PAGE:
On October 7, 1983, Nodvin filed suit against Concept, Carta, McClintock and the subsequent purchasers or "co-tenants," seeking payment of past due installments on the note and deed to secure debt given him by Concept and assumed by the investors plus past and future interest until payment, indemnification under the modification agreements, and payment of taxes and damages for conspiratorial fraud and slander of title. Answers raising numerous defenses, including mutual mistake, fraud and estoppel were filed by the defendants, as well as cross-claims against Concept and counterclaims against Nodvin alleging violations of the Securities Act of 1933, the Securities Exchange Act of 1934, the Racketeer Influenced and Corrupt Organizations Act of 1970 (RICO) and common law fraud. The investors further counterclaimed and cross-claimed that due to mutual mistake the deeds and other documents should be reformed, rescinded or voided. After prodigious discovery efforts and massive filing of motions, a hearing was held on May 10, 1985, culminating in the issuance of some 25 orders relating to the grant of Nodvin's motions for summary judgment and the denial of appellants' motions, all of which are contested in these appeals. (The index to the record alone consists of 28 pages.) In addition, Nodvin has filed motions to dismiss Concept's appeal and for damages for frivolous appeal. Held:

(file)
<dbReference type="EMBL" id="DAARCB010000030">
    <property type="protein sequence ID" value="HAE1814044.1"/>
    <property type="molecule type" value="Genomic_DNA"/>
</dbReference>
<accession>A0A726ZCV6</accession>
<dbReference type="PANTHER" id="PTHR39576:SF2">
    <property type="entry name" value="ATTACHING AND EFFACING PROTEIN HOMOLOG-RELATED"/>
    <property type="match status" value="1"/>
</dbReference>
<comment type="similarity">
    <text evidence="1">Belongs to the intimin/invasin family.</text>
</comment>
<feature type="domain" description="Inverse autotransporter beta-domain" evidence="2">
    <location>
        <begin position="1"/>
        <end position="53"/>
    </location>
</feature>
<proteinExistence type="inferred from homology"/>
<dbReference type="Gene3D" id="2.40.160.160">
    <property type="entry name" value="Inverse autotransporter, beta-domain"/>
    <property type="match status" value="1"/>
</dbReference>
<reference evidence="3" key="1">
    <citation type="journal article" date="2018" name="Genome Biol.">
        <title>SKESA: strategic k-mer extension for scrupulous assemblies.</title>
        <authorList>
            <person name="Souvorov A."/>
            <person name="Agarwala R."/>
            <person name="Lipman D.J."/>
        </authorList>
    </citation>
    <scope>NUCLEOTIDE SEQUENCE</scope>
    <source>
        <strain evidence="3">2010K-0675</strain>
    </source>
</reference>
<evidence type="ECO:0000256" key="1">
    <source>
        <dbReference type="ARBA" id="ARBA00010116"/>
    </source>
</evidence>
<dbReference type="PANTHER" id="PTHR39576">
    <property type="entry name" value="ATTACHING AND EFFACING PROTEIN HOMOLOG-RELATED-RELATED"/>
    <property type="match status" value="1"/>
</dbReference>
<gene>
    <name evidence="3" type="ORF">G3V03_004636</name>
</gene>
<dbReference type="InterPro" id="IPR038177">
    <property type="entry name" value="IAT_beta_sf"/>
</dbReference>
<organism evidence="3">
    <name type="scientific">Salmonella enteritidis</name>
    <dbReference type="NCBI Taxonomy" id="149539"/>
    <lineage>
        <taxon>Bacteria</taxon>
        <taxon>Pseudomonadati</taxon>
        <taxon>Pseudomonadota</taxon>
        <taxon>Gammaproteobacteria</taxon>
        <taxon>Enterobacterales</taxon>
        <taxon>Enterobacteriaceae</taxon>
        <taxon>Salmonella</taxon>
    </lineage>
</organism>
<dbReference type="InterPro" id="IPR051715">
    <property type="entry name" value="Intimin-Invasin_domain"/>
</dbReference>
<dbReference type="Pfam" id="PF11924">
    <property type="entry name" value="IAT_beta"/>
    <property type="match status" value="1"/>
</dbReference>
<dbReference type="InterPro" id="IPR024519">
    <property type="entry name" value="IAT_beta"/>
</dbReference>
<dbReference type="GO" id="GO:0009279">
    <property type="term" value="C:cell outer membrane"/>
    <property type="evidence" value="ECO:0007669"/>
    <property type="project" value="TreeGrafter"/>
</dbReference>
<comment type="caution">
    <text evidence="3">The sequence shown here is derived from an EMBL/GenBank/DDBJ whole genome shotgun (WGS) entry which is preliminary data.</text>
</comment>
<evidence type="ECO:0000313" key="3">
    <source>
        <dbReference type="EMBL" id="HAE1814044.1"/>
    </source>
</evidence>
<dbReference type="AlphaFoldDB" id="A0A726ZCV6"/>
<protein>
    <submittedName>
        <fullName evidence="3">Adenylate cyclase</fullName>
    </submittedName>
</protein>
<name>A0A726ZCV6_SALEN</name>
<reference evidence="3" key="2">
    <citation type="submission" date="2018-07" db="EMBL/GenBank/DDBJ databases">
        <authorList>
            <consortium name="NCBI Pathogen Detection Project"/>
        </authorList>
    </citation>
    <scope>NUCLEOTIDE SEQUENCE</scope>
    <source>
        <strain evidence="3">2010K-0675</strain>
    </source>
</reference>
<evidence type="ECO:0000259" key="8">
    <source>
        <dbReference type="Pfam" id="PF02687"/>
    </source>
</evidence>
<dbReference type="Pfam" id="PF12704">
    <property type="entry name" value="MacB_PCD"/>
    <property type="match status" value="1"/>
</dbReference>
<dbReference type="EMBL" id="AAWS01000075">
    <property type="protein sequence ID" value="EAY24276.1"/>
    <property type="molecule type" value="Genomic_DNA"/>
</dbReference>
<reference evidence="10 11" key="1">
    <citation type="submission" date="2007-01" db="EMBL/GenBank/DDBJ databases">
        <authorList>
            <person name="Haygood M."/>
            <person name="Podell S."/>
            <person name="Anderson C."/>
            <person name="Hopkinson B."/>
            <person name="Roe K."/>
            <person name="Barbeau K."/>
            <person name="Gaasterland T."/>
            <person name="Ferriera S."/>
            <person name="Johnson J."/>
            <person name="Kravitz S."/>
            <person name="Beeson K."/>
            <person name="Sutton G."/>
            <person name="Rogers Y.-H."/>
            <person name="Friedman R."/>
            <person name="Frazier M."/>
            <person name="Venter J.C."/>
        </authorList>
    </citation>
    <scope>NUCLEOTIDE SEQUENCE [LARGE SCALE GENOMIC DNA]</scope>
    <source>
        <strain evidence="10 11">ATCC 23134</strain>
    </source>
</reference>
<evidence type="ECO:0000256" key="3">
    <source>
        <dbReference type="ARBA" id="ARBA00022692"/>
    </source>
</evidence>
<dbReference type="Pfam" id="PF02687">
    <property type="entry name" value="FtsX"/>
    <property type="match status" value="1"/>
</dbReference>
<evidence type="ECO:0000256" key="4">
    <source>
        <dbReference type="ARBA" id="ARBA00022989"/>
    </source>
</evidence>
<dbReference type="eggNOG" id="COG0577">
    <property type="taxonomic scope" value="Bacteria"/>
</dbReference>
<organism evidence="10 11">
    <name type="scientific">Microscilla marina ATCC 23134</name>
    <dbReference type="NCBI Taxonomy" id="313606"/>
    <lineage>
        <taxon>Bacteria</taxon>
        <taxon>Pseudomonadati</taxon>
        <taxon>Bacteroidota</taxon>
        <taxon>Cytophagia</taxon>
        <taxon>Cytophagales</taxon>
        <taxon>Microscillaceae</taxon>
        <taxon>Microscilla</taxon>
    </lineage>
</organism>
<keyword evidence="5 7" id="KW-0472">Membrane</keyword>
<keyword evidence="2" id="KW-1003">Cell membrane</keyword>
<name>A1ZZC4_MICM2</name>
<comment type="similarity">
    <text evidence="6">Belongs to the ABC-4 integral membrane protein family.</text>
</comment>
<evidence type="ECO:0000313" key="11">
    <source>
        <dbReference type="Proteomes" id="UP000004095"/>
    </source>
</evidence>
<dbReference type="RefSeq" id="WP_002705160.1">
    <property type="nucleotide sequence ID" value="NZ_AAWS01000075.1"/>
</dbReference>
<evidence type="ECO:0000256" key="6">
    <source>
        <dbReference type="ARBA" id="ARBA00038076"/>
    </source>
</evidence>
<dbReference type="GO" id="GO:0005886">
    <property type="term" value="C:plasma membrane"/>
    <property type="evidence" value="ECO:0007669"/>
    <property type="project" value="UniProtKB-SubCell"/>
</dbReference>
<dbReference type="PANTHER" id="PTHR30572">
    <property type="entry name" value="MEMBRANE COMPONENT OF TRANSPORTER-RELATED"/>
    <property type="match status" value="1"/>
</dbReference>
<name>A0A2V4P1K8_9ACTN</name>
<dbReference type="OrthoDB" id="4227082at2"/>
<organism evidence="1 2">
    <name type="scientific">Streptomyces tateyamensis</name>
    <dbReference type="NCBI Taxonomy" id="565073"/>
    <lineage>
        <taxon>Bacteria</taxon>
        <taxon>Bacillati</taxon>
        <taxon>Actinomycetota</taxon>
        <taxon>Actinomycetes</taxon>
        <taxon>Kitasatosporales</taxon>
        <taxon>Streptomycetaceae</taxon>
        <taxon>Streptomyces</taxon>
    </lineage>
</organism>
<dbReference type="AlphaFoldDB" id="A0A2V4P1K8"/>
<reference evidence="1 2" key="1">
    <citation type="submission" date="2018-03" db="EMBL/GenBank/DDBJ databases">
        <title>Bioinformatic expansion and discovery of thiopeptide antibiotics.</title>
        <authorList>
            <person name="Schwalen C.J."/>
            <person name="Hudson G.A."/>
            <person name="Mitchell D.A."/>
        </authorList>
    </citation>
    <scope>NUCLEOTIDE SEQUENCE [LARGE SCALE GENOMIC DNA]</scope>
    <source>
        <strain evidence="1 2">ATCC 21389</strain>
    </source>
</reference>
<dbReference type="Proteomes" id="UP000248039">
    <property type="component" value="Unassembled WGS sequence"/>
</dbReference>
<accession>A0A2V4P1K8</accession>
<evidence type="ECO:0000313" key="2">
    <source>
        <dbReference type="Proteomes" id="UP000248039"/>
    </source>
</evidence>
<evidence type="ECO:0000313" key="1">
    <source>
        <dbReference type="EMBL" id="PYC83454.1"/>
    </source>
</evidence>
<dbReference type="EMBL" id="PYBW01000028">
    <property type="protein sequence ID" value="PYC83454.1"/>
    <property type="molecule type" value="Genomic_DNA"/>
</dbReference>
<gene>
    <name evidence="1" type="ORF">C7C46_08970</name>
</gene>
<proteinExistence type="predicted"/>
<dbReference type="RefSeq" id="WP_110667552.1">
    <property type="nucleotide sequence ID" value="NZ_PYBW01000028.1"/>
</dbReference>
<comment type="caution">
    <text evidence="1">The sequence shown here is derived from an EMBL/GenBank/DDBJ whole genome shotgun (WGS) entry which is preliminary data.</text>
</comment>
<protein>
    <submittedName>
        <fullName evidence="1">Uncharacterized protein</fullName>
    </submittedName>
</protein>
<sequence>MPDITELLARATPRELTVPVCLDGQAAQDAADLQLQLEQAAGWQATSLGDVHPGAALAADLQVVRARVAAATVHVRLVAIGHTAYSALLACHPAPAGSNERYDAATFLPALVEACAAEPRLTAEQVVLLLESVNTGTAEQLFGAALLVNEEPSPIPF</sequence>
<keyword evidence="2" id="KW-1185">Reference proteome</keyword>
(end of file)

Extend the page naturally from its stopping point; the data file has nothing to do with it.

1. In the first orders issued by the trial court ensuing from discovery matters, the trial court struck the answers, defenses and counterclaims of four appellant subsequent purchasers, ordered them to provide supplemental responses to discovery and then granted summary judgment against them. Summary judgment was also entered against three other investors whose pleadings were not stricken, two of whom appeal.